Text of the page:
They steer away from coves and caves, fearing the sight of a tail and the voice of an angel.
Culture and Mermaids
Ancient Greeks are not the only culture that mixed up their mermaid facts. Unique tales of mermaids are told across the seven seas. Western culture kept the idea of beauty associated with mermaids and ran overboard with it. But mermaids differ in other places, and they differ vastly.
This is one of the more horrific versions of mermaids. A creature half fish and all monster, known as the ningyo. Which means “fish person”. The Japanese believed that consuming the flesh of a ningyo would grant immortality. The first ningyo was a fisherman who trespassed protected waters. The fisherman was transformed into a fish monster as punishment. He went to Prince Shotoku and asked him to put his mummified body in a temple. Fast forward to modern day, there are dried remains of a mermaid creature in the Tenshou-Kyousha shrine in Fujinomiya. The mummy is cared for personally by the priests there.
African mythology has a single mermaid. She has her own exhibit at UCLA. Her name is Mami Wata, and she’s a powerful water goddess. Unlike the Japanese mermaids, Mami Wata is half woman and half fish. She has beauty and charm and is connected to water and anacondas. While the deity herself has no traumatic origins of how she came to be, the ones who speak of her have a dark story. Tales of Mami Wata arose during the transatlantic slave trade. She is the spirit who supposedly protected the captives on their journey across the ocean. Mami Wata was a symbol of hope for those who were suffering.
One of the ten incarnations of the Hindu god Vishnu is said to be half man and half fish. In their religion, the first man, Manu, catches a small fish. That fish begins to grow to a giant size until it becomes part man. This avatar of Vishnu is known as Matsya. Although he is an important figure in Hinduism, he is not found in many stories and none like him exist in the culture.
Sirens reappear, though, in multiple religions across India. They are known as the Naga, but the females are called Nagi. The Nagi is a new type of siren, and they do not look like the women birds in ancient Greece, but instead are half-woman and half-cobra. They are guardians of water and killers of men, seducing and singing for their next meal.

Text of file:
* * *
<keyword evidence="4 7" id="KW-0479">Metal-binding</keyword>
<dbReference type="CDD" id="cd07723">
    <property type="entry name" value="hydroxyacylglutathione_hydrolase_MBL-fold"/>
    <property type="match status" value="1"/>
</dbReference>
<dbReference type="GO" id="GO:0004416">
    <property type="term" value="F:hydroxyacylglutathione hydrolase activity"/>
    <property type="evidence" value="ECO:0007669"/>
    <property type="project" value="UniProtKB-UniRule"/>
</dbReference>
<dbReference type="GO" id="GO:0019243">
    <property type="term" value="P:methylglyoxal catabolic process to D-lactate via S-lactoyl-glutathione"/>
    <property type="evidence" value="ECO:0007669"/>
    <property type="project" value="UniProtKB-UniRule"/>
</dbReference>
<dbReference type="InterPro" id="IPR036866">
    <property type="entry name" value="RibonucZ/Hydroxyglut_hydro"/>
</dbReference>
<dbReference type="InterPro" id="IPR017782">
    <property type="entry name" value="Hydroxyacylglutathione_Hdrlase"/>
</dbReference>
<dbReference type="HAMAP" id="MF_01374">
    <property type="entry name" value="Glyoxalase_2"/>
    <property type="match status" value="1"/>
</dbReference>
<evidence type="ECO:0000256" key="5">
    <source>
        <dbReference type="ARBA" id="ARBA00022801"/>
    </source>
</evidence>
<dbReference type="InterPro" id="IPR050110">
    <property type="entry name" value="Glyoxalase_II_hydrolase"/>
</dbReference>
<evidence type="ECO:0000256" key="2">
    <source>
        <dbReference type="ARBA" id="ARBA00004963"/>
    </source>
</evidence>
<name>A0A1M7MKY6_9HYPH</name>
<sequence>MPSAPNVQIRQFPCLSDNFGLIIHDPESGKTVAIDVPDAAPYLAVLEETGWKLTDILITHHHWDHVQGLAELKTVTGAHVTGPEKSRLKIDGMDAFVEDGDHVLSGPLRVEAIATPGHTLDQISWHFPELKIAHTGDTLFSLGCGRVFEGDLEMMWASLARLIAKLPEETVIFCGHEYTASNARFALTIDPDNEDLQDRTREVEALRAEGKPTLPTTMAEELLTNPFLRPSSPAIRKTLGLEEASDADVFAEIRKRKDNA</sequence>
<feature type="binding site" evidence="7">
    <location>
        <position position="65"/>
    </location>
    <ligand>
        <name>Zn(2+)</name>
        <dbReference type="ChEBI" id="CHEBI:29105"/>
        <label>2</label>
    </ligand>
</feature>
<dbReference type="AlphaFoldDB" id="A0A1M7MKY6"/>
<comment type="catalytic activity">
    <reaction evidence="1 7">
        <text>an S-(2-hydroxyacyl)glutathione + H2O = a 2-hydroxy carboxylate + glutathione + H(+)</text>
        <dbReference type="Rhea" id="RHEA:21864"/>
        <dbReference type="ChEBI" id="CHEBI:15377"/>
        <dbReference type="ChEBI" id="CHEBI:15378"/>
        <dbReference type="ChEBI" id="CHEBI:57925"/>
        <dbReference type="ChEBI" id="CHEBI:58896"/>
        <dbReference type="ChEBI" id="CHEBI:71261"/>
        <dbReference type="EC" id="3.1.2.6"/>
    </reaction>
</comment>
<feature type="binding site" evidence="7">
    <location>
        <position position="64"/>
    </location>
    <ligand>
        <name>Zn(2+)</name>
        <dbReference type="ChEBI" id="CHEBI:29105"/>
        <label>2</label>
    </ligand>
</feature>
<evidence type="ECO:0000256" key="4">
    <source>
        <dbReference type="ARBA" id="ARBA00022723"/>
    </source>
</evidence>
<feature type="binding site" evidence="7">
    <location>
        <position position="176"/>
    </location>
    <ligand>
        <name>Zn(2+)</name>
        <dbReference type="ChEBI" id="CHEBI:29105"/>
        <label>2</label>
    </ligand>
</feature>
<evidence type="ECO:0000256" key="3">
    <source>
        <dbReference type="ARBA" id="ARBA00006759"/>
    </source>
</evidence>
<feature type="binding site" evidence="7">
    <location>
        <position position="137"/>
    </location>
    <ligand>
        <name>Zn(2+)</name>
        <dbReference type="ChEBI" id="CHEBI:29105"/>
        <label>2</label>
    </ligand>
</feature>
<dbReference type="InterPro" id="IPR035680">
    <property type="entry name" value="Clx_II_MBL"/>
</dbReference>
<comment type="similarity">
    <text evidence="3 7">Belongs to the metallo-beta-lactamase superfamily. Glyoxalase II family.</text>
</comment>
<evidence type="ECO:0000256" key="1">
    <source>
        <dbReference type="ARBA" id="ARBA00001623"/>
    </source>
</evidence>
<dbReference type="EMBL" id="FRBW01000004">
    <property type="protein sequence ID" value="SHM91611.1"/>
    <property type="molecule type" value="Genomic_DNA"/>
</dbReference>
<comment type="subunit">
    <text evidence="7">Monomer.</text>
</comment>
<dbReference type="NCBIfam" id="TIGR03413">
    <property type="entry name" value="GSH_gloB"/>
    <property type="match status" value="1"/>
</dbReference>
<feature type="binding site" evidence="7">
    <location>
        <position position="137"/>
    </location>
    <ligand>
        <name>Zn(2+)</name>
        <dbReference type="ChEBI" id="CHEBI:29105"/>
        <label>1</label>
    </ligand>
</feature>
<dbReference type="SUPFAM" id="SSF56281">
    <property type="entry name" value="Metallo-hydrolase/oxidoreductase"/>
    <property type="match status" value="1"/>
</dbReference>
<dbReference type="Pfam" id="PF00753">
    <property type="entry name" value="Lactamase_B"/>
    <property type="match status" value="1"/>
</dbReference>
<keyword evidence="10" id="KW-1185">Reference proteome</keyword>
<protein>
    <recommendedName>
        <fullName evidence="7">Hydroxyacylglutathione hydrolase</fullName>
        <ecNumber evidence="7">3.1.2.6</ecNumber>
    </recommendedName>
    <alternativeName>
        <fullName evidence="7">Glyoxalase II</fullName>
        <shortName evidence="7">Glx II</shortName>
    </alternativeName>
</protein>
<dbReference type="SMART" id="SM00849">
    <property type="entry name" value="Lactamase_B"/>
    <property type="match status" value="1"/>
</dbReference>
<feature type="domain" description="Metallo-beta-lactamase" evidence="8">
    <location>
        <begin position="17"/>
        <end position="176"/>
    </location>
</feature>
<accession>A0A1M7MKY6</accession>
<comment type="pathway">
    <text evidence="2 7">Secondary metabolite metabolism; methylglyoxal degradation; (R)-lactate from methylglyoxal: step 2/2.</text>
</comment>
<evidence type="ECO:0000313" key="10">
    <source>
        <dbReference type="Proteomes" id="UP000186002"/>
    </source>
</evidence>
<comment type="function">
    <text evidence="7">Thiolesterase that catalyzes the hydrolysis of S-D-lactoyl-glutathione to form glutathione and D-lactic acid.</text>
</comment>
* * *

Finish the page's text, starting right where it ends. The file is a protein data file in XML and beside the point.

Slavic and Russian Mermaids
Rusalka are water spirits of drowned women who wander in search of vengeance. They wear gowns made of mist and have voices that drip with honey. The rusalki of Russia are repulsive and violent. They ambush humans and stalk through the night with pond water dripping from their oily hair. Slavic mythology describes Rusalki oppositely, they are charming and bewitching. Despite the differences between the two cultures’ descriptions, they have a similarity. That similarity is enchanting men and luring them in for a kill. There is a week called Rusalki Week at the beginning of summer. This is when the women leave their waters and dance in the moonlight. Any man who is unfortunate enough to see them will join them and dance until he dies.
British sailors have a strong fear that mermaids will bring a ship down and drown all the men. Pirates and navy men alike thought of mermaids as beautiful creatures who lured ships in with their voices.
However, on land, it’s a different story. A famous icon seen in every American town today comes from an old European folklore. Many are holding her in their hand as they drink their pumpkin spice lattes. Melusine is a certain two-tailed mermaid and was one of the few kinder mermaids in folklore.
Her mother cursed her to become part water serpent every Saturday. If she did not find a man who loved her but did not look upon her on Saturdays, she would become a serpent permanently. Melusine found such a man and made a happy life with him. They had children and lived normally. But eventually, her husband became fed up with her strange habit. He sent someone to spy on her on a Saturday. The man saw her in her cursed form, and in shock, she jumped out the window and swam away. From that day, she was a serpent forever.
The Blurry Reality of Mermaids
Manatees have been blamed for the origins of mermaids, but with such a rich history, the chances that mermaids came from somewhere else are higher. What were people seeing that made these stories be told over and over again? Could there be some truth to tales of siren calls? Perhaps dark creatures swim in the unexplored depths of the seas, waiting for a ship to pass overhead.